Lost Wisdom

Many years ago, when I was working my way through J.D. Salinger’s novels, I recall that Franny (of Franny and Zooey)  dropped out of college because she hadn’t heard anyone speak about wisdom. That impressed me at the time and I heard it later echoed in T.S. Eliot’s provocative question, “where is the wisdom we have lost in knowledge?” Indeed. Our schools teach information and knowledge, but they do not teach about wisdom. Where, then can it be found? One would think the philosophers would have a firm grasp of the elusive creature, because they are, presumably, “lovers of wisdom.” But aside from Socrates, and perhaps Kant and maybe Albert Camus, I can think of few philosophers whom I would regard as truly wise. In fact, the wisest person I have encountered in my intellectual journey is a woman who called herself George Eliot — because she wanted to be taken seriously by those who read her works. Indeed, Eliot was so wise that readers sent her scores of letters asking her advice about everything from soup to nuts. And, apparently, she always attempted to answer the queries.

The “Book of Job” tells us that the price of wisdom is above rubies, yet as Franny says, no one seems to want to talk about it. There are books that contain a great deal of wisdom, including but not limited to the Bible and George Eliot’s novels. Cervantes was a supremely wise man, as was Jonathan Swift, in his way. The writers are out there as are the books from which we can learn a great deal about our world and the folks who people it. But we waste so much time reading whatever is the latest fashion on the supposition that what is newer is better, or what confirms my predispositions is what is worth reading. To which I say “bollocks!” What is older is better, whether we like what it says or not, since it has withstood the test of time. We know, or can soon find out, who the wise writers were. They are the ones who have been read by the wise persons who have followed them, like Winston Churchill, who learned at the feet of Shakespeare.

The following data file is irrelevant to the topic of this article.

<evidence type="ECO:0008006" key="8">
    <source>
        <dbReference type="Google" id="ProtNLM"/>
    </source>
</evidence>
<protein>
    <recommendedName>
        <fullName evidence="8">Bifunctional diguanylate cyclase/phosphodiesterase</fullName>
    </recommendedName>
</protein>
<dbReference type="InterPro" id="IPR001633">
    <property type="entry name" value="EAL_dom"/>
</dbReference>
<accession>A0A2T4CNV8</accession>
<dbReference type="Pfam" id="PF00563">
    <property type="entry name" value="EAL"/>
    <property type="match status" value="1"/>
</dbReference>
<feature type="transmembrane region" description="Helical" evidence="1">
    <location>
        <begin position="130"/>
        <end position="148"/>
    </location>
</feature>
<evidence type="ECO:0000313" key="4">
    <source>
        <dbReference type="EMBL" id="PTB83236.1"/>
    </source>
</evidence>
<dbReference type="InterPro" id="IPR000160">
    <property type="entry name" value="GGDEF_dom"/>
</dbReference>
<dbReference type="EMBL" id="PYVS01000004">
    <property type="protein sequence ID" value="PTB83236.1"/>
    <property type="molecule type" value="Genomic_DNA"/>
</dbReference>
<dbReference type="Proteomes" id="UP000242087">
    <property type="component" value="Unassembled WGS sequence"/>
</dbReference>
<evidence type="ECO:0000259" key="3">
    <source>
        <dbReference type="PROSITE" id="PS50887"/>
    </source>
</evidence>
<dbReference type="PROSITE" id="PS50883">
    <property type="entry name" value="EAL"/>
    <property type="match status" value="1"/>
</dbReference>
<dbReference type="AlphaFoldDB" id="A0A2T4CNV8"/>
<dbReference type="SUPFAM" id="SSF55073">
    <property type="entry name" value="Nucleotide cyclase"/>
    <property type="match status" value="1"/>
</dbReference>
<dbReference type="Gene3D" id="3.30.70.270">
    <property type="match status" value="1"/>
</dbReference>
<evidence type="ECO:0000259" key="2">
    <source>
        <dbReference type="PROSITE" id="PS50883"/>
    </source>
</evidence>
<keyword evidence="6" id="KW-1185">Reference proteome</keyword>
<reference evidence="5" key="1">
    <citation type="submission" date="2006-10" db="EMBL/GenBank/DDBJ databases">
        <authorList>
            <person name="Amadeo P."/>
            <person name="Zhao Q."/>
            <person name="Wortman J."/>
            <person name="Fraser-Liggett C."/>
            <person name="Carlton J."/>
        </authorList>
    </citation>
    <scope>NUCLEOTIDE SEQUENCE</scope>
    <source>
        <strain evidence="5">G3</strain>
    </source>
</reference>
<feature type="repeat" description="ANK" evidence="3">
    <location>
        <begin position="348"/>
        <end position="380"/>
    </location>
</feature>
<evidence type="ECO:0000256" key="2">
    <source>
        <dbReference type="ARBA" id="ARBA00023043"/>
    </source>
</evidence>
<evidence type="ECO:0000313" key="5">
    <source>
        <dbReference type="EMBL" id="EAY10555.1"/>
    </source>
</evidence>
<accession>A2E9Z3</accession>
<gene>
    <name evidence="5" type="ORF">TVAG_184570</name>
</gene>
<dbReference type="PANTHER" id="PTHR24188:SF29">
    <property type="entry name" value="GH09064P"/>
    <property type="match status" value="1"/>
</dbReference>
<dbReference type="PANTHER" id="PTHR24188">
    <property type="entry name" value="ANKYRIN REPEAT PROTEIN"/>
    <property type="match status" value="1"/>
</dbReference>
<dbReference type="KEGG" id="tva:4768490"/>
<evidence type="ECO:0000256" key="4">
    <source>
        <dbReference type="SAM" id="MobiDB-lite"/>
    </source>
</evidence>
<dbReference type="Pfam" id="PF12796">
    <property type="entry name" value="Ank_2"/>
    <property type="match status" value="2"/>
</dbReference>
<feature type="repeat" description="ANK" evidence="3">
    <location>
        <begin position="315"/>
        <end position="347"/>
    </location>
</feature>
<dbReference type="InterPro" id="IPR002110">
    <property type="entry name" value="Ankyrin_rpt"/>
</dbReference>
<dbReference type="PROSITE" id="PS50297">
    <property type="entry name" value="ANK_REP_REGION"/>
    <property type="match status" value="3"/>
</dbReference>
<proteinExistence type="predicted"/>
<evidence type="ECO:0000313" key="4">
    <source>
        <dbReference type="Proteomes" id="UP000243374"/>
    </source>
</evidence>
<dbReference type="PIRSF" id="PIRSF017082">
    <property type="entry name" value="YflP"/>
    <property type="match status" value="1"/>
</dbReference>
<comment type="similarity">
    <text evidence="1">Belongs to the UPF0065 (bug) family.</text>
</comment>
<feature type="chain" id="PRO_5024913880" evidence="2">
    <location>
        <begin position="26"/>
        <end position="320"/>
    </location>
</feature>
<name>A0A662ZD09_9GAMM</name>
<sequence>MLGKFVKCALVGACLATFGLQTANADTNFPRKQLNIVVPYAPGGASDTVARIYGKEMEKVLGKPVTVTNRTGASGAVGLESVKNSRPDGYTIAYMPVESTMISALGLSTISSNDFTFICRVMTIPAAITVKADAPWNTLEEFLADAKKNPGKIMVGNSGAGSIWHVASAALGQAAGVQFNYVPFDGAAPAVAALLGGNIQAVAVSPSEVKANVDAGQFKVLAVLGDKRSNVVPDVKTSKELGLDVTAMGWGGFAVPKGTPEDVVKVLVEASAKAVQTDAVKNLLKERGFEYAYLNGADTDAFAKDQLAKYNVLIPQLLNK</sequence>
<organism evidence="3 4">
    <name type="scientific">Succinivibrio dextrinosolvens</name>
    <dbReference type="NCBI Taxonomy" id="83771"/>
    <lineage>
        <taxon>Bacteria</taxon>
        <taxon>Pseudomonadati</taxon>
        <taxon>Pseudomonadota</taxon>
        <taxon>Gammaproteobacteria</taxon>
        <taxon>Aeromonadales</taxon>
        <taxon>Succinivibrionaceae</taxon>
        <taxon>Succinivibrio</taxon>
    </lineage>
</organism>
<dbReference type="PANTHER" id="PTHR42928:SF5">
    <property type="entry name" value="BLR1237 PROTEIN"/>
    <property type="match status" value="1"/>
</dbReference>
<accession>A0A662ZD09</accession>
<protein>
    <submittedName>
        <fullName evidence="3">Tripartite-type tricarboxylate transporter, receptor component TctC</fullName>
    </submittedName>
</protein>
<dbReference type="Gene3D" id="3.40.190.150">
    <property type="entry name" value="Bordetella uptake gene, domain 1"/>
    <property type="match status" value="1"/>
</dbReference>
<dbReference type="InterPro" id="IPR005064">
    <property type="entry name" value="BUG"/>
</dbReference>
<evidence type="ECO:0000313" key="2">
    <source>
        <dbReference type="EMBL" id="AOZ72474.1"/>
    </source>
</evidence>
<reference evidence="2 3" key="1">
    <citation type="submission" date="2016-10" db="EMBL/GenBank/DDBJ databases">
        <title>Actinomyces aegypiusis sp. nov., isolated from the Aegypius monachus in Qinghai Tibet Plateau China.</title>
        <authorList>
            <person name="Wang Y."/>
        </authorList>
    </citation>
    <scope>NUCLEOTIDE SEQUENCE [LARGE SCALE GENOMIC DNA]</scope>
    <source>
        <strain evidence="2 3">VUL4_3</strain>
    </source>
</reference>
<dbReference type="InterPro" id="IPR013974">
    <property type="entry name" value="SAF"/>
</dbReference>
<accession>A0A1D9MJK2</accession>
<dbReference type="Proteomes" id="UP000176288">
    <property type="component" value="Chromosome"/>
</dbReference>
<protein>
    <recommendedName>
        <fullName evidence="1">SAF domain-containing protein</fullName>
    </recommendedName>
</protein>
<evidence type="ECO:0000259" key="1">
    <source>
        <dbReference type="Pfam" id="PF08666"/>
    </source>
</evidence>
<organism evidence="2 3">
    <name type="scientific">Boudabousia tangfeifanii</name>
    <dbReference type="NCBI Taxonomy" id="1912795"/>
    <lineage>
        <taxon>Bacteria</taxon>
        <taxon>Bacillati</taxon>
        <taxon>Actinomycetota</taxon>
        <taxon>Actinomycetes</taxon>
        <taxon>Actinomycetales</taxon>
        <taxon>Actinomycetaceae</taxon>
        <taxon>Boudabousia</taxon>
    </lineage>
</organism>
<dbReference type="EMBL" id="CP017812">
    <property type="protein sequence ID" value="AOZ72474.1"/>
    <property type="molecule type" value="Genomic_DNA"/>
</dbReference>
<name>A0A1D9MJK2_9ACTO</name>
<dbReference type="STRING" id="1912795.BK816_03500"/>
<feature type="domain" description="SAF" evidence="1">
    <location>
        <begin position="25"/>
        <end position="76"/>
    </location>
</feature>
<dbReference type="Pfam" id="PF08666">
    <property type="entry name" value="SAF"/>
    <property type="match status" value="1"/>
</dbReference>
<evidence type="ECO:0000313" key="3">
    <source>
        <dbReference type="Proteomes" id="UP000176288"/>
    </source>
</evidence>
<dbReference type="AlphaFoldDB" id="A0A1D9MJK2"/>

I have said some demeaning things in past blogs about the military mind, questioning whether the phrase “military intelligence” might be an oxymoron, for example. It is a concern I share with many. But there have been a few wise military men, including George Washington and Dwight Eisenhower. And I would hasten to add to the list Omar Bradley who had this to say about wisdom: “If we continue to develop our technology without wisdom and prudence, our servant may prove to be our executioner.” Now that’s worth pondering. And it is precisely those insights and profound observations that comprise wisdom. They disturb us and force us to think, whether we want to or not.  They go well beyond mere information or knowledge  — which is what we teach in our schools to Franny’s chagrin. Perhaps it is time to return to those who have looked long and hard at the human condition and returned to us on the pages of their books with words that will enable us to stand on their heads as we seek to look further.